It is time for another detailed Asymptotia visit to the kitchen.
Not many days after I showed you that phase diagram for pastry making, Thanksgiving day showed up, and I found myself making an apple pie to take over to have with friends for dessert. Making a pie is a very fulfilling kitchen endeavour that is remarkably simple at the core. The bonus is that with a bit of practice the results are often delightful. Let me show you what I mean.
The summary: You do various “processes” to move around the phase diagam, as with any phase diagram in physics. A phase diagram depicts the various states your working substance can end up in as a result of changing the conditions. Like H2O being able to be ice, steam, water, depending upon things like temperature and pressure. In physics, doing various processes to change your temperature and pressure might involve pushing on pistons, adding energy in the form of heat by applying flames with a bunsen burner, etc.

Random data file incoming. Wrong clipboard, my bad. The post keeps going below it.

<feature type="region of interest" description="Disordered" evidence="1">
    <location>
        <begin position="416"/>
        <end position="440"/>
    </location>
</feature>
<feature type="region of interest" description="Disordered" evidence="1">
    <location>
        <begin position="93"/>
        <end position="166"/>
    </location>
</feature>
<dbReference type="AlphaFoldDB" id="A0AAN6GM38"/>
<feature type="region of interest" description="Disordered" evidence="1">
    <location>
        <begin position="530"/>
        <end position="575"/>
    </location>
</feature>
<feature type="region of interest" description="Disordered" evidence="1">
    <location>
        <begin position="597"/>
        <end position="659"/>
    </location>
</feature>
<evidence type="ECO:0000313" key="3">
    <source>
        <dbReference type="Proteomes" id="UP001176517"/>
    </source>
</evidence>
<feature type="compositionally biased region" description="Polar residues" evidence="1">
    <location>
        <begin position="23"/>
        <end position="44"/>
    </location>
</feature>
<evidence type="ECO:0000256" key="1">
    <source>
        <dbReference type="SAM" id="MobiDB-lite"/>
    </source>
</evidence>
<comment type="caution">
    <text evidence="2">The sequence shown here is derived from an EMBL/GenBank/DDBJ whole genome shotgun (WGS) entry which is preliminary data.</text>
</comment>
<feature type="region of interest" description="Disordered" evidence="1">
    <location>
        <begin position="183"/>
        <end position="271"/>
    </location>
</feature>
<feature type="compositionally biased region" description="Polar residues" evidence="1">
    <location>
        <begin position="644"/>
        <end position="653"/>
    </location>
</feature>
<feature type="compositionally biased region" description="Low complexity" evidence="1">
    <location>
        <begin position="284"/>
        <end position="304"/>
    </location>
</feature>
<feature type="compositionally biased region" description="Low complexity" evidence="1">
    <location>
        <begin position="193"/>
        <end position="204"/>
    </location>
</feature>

Here, we will be doing processes relevant to the kitchen. The aim is to find the right path across the amusing phase diagram above (click for larger; origin: Lab Lemming; finding the wrong path is not good since you end up with inedible junk… most paths are irreversible). Anyway, find the right path …and soon after you get to eat something like this:
Motivated? Now for the details: